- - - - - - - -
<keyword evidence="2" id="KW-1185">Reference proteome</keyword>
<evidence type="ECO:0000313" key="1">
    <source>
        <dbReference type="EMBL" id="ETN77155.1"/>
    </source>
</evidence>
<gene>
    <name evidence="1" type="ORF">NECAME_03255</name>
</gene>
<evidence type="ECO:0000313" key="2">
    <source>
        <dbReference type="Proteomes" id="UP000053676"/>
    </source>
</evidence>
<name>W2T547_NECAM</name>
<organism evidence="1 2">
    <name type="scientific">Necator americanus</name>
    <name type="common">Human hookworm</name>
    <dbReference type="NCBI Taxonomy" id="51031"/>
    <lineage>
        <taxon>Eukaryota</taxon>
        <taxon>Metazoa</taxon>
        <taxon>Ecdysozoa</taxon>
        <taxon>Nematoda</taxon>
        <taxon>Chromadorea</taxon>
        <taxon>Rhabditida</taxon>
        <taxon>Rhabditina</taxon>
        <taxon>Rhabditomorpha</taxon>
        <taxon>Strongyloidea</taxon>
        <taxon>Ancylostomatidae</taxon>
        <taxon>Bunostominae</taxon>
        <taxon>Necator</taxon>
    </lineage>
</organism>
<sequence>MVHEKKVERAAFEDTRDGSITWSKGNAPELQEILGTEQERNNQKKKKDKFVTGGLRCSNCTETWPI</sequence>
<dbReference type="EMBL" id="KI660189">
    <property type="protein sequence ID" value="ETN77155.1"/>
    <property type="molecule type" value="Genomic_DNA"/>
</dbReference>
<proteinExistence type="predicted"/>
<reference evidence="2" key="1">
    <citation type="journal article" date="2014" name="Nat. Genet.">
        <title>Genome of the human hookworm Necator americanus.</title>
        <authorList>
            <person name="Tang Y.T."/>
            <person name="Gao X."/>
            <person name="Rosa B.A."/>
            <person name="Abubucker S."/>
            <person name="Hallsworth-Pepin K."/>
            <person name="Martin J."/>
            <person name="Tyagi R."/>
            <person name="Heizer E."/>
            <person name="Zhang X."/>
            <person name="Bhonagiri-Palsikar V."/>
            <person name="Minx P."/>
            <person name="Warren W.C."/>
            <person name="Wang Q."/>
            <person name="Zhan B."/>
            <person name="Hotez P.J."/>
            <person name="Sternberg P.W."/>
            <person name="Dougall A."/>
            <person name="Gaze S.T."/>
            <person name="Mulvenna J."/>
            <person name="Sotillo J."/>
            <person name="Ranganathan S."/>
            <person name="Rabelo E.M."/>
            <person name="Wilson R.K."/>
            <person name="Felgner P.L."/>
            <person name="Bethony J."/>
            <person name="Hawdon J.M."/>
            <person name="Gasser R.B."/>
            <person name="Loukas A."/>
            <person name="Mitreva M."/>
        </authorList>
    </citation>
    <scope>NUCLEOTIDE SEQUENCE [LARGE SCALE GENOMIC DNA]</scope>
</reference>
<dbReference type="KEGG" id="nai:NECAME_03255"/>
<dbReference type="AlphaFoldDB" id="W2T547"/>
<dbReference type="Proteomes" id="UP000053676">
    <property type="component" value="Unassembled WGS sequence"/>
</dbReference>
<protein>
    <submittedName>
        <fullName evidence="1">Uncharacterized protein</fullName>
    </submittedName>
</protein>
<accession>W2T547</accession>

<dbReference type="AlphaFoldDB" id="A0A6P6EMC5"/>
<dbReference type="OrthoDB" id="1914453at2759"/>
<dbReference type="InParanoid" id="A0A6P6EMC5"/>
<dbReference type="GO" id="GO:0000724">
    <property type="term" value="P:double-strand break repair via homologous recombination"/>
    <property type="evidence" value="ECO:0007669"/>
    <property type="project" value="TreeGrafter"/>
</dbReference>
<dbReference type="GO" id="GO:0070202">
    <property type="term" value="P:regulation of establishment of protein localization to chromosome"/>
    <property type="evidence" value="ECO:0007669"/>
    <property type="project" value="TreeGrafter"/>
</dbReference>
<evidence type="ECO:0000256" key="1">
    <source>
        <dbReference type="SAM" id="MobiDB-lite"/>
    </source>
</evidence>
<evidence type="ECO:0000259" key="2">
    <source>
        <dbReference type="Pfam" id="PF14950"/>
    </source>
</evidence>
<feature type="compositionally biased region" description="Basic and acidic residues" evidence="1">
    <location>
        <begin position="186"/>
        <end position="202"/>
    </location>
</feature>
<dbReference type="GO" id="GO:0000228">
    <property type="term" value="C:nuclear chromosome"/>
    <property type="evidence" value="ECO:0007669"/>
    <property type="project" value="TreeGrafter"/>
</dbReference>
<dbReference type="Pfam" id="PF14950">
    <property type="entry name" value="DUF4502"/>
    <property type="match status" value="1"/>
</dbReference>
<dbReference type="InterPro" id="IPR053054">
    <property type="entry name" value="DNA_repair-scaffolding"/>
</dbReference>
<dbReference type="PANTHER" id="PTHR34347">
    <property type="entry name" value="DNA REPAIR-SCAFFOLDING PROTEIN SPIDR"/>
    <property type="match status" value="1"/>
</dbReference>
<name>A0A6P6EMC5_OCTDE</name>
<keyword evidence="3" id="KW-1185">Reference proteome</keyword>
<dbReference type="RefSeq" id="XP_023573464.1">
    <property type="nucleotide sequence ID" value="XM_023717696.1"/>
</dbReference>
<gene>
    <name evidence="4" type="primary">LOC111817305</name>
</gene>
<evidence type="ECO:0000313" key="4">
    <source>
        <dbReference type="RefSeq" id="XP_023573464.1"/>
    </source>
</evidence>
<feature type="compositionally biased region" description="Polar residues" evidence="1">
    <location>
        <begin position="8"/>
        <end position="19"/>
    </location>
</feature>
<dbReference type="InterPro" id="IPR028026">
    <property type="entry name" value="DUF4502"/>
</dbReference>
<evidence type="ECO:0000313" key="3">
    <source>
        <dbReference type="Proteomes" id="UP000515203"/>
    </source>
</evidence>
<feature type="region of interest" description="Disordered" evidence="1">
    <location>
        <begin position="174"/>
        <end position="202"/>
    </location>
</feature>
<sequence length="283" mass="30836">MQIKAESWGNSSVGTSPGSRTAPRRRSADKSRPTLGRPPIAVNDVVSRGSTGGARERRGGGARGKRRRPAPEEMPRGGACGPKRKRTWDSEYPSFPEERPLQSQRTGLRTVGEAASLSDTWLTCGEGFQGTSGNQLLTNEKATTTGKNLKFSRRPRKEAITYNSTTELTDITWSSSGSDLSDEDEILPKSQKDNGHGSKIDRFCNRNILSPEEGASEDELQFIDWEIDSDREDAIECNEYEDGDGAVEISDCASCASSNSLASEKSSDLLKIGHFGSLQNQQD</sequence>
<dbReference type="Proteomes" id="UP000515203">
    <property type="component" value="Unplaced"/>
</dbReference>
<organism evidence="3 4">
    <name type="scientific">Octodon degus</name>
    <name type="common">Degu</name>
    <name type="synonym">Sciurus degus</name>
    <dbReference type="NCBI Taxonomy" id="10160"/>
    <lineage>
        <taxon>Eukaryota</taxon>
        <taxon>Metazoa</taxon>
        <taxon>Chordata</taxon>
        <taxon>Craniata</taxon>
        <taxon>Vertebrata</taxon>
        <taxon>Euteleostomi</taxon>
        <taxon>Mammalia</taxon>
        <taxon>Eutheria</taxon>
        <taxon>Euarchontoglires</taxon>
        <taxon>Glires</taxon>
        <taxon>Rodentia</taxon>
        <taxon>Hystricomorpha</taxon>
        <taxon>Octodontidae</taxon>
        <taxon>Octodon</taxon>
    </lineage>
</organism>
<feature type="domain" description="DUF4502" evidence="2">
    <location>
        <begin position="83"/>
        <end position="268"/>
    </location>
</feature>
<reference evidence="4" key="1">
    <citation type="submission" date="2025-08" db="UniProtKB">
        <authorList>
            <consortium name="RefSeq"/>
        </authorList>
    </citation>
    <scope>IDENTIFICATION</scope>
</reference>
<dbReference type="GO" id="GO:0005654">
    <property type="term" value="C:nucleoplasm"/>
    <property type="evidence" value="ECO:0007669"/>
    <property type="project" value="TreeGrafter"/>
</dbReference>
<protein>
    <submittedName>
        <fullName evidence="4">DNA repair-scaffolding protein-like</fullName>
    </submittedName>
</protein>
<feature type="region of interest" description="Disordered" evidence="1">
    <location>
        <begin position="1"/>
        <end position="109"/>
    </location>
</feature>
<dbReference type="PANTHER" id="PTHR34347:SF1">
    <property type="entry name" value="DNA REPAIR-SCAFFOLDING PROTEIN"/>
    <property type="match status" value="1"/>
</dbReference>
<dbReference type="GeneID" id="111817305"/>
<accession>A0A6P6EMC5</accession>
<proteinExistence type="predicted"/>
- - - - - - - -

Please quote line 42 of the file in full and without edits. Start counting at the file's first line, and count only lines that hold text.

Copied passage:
    <citation type="journal article" date="2014" name="Nat. Genet.">